Before Alvarado lost her job, she was already skimping on her health, forgoing therapy for carpal tunnel to save on the steep copay and deductibles. Now without health

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6 Reasons to Buy the November Issue of Men’s Health Today

Fitness is about far more than your 5K time or the visibility of your abdominal muscles. At Men’s Health, we’ve long strived to present a more thoughtful and multi-faceted view of male health and fitness.

In this issue, you’ll find all the workouts, gear reviews and insider training hacks you’ve come to expect from MH, alongside a more holistic take on health, too. With our 10-page special, Black Minds Matter, we continue our commitment to raising awareness of men’s mental health issues in various sectors of society by looking at the way in which our health services have failed black men.

We also have six feelgood workouts to boost your mental energy and pump up your well-being, plus 31 tips for fortifying your heart against life’s stresses. That, and more besides.

Zack George: Britain’s Fittest Man

Zack George reached the zenith of his sport, only to see his dream dissolve. It has been an intense and busy year for the UK’s finest CrossFitter. This is how he found triumph in adversity to become stronger than ever – and why you need to get with the programming.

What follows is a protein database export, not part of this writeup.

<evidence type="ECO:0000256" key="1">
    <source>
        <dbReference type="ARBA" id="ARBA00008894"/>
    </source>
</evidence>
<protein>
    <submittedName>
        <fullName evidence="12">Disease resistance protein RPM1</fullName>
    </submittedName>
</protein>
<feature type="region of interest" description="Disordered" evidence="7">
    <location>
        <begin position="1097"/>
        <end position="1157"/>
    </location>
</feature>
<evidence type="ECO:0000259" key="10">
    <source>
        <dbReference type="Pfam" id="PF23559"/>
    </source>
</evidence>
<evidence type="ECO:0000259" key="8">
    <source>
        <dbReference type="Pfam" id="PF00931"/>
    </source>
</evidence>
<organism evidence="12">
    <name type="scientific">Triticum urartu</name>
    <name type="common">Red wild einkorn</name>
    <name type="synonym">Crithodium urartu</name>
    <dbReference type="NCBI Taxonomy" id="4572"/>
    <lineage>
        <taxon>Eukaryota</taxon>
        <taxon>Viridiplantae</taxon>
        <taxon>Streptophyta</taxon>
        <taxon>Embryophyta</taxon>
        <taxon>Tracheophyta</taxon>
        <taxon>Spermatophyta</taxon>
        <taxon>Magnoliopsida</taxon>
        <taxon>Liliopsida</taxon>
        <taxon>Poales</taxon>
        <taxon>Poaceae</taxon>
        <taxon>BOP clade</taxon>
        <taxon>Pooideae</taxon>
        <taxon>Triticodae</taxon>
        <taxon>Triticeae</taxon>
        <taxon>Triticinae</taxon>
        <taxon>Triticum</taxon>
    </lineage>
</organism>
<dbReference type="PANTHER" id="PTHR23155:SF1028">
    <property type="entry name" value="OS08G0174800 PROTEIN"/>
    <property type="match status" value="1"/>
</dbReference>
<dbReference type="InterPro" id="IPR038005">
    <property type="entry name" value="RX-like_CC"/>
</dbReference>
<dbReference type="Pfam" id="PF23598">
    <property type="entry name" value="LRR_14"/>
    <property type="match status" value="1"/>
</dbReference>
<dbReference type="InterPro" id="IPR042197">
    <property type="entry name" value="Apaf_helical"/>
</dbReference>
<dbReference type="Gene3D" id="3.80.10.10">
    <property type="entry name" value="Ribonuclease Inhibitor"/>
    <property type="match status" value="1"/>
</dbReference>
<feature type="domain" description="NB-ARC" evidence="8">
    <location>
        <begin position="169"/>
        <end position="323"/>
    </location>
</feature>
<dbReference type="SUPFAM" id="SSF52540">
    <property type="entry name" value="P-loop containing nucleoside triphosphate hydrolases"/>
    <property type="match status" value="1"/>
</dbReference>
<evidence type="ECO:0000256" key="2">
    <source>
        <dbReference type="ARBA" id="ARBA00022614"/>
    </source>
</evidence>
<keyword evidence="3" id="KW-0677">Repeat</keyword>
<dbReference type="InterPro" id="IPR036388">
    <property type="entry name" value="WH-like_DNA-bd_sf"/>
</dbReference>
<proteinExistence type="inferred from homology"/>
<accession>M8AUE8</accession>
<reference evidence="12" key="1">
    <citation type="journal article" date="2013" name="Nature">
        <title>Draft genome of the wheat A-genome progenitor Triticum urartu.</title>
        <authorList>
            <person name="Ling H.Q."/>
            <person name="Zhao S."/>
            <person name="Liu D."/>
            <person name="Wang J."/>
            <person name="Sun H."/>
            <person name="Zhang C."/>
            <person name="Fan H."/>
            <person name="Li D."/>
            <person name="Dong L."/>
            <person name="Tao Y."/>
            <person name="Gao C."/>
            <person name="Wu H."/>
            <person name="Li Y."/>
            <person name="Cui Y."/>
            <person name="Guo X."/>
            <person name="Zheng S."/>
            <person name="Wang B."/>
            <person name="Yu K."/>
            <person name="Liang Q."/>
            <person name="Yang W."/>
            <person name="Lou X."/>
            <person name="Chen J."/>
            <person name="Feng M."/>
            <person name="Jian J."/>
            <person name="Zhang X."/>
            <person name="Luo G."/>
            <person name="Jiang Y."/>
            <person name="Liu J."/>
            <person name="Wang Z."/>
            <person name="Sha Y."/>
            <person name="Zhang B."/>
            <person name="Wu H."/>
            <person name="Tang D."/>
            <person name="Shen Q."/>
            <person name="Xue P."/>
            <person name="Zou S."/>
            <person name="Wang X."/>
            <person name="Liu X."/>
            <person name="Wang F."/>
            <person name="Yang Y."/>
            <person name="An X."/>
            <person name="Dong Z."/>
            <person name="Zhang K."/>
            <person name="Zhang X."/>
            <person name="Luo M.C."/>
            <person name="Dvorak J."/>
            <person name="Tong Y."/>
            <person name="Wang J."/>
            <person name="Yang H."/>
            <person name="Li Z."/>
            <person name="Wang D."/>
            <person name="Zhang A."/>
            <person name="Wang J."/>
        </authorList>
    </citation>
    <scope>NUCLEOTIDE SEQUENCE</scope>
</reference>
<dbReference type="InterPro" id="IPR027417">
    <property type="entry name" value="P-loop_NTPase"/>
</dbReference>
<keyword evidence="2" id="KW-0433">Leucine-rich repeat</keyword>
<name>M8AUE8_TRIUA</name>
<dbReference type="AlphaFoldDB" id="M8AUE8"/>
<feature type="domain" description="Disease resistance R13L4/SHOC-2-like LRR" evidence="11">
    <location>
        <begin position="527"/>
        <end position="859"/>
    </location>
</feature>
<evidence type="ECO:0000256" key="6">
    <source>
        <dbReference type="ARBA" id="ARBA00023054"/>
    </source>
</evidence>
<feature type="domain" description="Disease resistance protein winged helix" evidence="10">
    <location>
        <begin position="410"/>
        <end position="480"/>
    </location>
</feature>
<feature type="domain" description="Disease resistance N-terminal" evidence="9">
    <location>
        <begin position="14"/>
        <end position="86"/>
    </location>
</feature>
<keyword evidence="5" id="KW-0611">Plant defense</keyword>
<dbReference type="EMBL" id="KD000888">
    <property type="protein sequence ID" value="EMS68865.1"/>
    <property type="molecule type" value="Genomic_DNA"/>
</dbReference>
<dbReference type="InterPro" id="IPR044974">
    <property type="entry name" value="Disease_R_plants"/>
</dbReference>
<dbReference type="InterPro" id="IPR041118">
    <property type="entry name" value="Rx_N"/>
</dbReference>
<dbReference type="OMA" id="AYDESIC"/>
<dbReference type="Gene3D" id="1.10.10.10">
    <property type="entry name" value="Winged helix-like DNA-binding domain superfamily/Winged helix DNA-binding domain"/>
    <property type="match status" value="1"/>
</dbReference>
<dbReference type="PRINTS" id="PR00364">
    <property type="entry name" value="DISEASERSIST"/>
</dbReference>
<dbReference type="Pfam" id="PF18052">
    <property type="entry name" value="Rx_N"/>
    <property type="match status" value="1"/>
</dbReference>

Fighting for Black Minds

Black British men are four times more likely than white men to be hospitalised for poor mental health, and are less likely to seek help before they reach crisis point. The system in place to support them is broken. How do we fix it?

The Best Eco Toys in Wellness

Minimising your environmental footprint needn’t mean trading in your Nike Zooms for hemp slippers. Brands at the sharp end of performance are investing time and energy intro crafting sustainable products. Here’s our pick of the best.

Mood-Boosting Workouts

Stressed out? The body part you need to target in your next workout is the one between your ears. With a little neurological know-how, your training sessions can expel anxiety and add muscle to flagging motivation. Get a lift from these.

New Ways to Pump Up Your Heart

Almost 80% of UK adults struggle with work-related stress, while heart diseases account for more than a quarter of British deaths. That means staying young at heart isn’t just a romantic cliche – it’s a doctor’s order. Our experts have their fingers on the pulse.

Your Daily Bread

Blame bowl food for the demise of the humble sandwich. Thankfully, London’s upper crust is making your staple lunch great again – in flavour and nutritious goodness. Make a meal of it.